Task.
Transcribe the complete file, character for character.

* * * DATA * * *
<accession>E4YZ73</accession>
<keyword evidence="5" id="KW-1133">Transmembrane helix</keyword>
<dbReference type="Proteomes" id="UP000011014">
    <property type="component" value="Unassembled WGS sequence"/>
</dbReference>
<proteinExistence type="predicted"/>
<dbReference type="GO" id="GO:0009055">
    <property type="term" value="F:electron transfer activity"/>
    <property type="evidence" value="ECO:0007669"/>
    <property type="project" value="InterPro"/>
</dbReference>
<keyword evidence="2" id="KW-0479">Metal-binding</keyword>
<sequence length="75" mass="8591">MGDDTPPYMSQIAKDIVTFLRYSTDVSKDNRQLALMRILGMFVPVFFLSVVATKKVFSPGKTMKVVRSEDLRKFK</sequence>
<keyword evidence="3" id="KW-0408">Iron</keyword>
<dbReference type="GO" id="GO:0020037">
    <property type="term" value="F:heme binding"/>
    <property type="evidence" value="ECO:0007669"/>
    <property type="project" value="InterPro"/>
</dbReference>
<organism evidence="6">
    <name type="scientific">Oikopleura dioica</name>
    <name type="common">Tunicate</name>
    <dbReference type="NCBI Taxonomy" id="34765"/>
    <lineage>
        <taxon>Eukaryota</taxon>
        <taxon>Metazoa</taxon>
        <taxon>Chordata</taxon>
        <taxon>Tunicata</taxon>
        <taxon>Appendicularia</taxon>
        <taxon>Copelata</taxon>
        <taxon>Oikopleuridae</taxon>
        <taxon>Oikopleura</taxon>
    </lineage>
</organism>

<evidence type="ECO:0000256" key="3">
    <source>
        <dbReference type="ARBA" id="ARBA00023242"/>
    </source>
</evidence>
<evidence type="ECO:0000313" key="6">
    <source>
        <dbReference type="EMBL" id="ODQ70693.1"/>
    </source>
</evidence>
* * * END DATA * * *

<accession>E4YZ73</accession>
<keyword evidence="5" id="KW-1133">Transmembrane helix</keyword>
<dbReference type="Proteomes" id="UP000011014">
    <property type="component" value="Unassembled WGS sequence"/>
</dbReference>
<proteinExistence type="predicted"/>
<dbReference type="GO" id="GO:0009055">
    <property type="term" value="F:electron transfer activity"/>
    <property type="evidence" value="ECO:0007669"/>
    <property type="project" value="InterPro"/>
</dbReference>
<keyword evidence="2" id="KW-0479">Metal-binding</keyword>
<sequence length="75" mass="8591">MGDDTPPYMSQIAKDIVTFLRYSTDVSKDNRQLALMRILGMFVPVFFLSVVATKKVFSPGKTMKVVRSEDLRKFK</sequence>
<keyword evidence="3" id="KW-0408">Iron</keyword>
<dbReference type="GO" id="GO:0020037">
    <property type="term" value="F:heme binding"/>
    <property type="evidence" value="ECO:0007669"/>
    <property type="project" value="InterPro"/>
</dbReference>
<organism evidence="6">
    <name type="scientific">Oikopleura dioica</name>
    <name type="common">Tunicate</name>
    <dbReference type="NCBI Taxonomy" id="34765"/>
    <lineage>
        <taxon>Eukaryota</taxon>
        <taxon>Metazoa</taxon>
        <taxon>Chordata</taxon>
        <taxon>Tunicata</taxon>
        <taxon>Appendicularia</taxon>
        <taxon>Copelata</taxon>
        <taxon>Oikopleuridae</taxon>
        <taxon>Oikopleura</taxon>
    </lineage>
</organism>

<evidence type="ECO:0000256" key="3">
    <source>
        <dbReference type="ARBA" id="ARBA00023242"/>
    </source>
</evidence>
<evidence type="ECO:0000313" key="6">
    <source>
        <dbReference type="EMBL" id="ODQ70693.1"/>
    </source>
</evidence>